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"Say something appropriate."
-- NASA instructions for the Apollo 8 Christmas Eve broadcast

"In the beginning, God created the heaven and the earth, and the earth was without form, and void."
-- Genesis 1:1

View of the earth transmitted during live television transmission of Apollo 8 The broadcasts from Apollo 8 invited huge television audiences on board the spacecraft. The astronauts showed how things worked in the capsule and performed a memorable Christmas Eve reading. But the telecasts almost didn't happen at all, because of resistance from the mission's commander.

TV Camera vs. Extra Meals
Commander Frank Borman: "I said 'no' a lot, and the nice thing about it was that NASA gave the commander enough prerogative that they backed him up. I was overruled on one thing and that was because management was a lot smarter than I was. I didn't want to take the damn television camera with me. And they said, 'Let's take it,' and they were right. ... It turned out to be so important because we could share what we saw with the world. It weighed 12 pounds. We were cutting out everything, even down to the extra meals, which weighed 16 ounces or something like that. But I was very short sighted there, and NASA was right.

Making It Real
"It didn't add a dangerous amount of weight and the camera achieved the purpose for which it was intended: to give all Americans a real feeling for the mission and what it was accomplishing."

Greetings from Space
On their first television appearance, audiences saw Borman at the controls of the spacecraft, Jim Lovell making star sightings -- and chocolate pudding -- and Anders playing with his weightless toothbrush. Not everyone appreciated the telecast, however. "We did manage to get a great shot of Lovell's grinning face as he said happy birthday to his seventy-three-year-old mother, Blanche," Borman recalled. "We all hammed it up a bit, but after we got back I heard that when CBS interrupted the pro football playoff game between the Vikings and Colts for our brief broadcast Sunday afternoon, the network had been swamped with protesting calls. Maybe we should have thrown a football around."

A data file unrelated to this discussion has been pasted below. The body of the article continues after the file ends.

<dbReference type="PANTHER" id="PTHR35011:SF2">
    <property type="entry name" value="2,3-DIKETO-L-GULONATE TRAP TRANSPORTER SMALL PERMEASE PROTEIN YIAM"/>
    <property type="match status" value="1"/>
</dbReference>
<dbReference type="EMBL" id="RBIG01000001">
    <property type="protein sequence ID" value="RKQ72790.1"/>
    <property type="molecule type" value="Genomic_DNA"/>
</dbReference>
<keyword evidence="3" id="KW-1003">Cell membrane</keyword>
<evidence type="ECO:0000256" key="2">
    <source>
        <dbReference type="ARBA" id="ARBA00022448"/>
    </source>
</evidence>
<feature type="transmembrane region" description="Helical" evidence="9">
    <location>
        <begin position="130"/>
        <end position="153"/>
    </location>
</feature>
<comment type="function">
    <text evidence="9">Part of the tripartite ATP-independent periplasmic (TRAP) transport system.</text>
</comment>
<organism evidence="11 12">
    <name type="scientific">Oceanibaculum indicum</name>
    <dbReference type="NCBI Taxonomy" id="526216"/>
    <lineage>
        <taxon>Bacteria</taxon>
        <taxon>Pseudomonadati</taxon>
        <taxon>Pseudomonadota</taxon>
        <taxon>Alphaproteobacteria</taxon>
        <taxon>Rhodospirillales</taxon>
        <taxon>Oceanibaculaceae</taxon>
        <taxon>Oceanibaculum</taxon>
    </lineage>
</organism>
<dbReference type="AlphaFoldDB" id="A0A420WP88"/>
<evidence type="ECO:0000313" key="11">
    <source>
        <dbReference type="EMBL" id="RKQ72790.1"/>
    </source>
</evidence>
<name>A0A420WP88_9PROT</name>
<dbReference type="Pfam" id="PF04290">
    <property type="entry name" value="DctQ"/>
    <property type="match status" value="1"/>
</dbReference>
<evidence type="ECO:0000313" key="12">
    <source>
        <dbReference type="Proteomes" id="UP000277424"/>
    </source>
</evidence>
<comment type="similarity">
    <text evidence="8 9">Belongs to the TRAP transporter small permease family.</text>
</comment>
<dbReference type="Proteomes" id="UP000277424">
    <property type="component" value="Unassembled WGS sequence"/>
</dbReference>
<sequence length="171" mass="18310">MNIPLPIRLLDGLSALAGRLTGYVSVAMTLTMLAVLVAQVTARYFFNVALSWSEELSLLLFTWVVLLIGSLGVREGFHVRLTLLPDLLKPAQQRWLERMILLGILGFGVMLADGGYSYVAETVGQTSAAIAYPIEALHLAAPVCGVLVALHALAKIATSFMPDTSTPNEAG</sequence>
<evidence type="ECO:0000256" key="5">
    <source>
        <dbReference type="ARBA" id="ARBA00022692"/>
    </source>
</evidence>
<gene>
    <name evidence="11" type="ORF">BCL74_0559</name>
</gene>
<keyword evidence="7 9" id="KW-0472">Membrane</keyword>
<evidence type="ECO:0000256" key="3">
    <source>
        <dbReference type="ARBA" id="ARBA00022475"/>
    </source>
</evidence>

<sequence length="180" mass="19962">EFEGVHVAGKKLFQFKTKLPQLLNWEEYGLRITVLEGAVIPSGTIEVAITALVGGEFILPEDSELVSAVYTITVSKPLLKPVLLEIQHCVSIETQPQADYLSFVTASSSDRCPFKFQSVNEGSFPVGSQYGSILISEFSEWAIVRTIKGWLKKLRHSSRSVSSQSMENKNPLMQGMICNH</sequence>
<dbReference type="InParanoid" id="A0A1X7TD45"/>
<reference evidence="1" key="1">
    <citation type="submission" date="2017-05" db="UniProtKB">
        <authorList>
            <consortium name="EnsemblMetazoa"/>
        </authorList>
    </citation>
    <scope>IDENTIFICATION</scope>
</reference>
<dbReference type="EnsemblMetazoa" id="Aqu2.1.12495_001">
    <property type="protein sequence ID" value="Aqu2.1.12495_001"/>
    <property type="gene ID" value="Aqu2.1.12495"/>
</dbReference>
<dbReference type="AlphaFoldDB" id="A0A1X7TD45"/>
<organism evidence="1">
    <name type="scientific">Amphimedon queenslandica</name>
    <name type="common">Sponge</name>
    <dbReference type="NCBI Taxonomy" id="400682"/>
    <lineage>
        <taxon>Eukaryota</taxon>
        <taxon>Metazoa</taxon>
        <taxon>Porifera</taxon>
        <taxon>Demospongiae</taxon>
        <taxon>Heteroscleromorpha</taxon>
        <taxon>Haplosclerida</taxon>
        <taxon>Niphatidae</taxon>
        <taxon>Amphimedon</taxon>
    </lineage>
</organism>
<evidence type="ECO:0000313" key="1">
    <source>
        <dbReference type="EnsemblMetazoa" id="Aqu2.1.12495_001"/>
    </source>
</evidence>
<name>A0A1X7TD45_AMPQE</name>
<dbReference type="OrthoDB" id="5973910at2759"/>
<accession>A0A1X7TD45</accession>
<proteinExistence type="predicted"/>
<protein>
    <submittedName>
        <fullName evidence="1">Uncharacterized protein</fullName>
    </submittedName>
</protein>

A Message to Earth
During their second TV transmission the astronauts succeeded in showing the Earth a picture of itself, afloat in the blackness of space. But it was the show broadcast from lunar orbit on Christmas Eve that brought a spiritual dimension to the telecasts (a development that was later scorned by atheist activist Madeline Murray O'Hare, who brought a lawsuit against NASA). Borman: "I think the reason that it became spiritual, that Apollo 8 may have become spiritual, is because we read from Genesis, and I'd like to take credit for that, but I can't. Neither can Bill or Jim. We were told by NASA, this wonderful organization, wide-open organization, something like, 'you'll have a TV appearance on Christmas Eve. You're going to be seen by more people than anybody, witnessed by more people than anyone has ever seen before, and you've got to be prepared.' And I said, 'Well, what do you want us to do?' I remember asking [NASA Public Affairs chief] Julian Scheer, 'What should we do?' And the answer came back, I'll remember it to my dying day because to me this is the essence of America. The answer came back, 'Do something appropriate.' "Now if my name had been Leonov, they would have been saying, 'Extol the virtues of Lenin and the great Communist Society,' and all that baloney."

What Would Be Appropriate?
Astronaut Jim Lovell: "We found out that we were going to burn into lunar orbit Christmas Eve. All three of us decided that that would be a significant time to say something. But what can we say? We tried new verses to "The Night Before Christmas" and to "Jingle Bells" but nothing really seemed to be appropriate."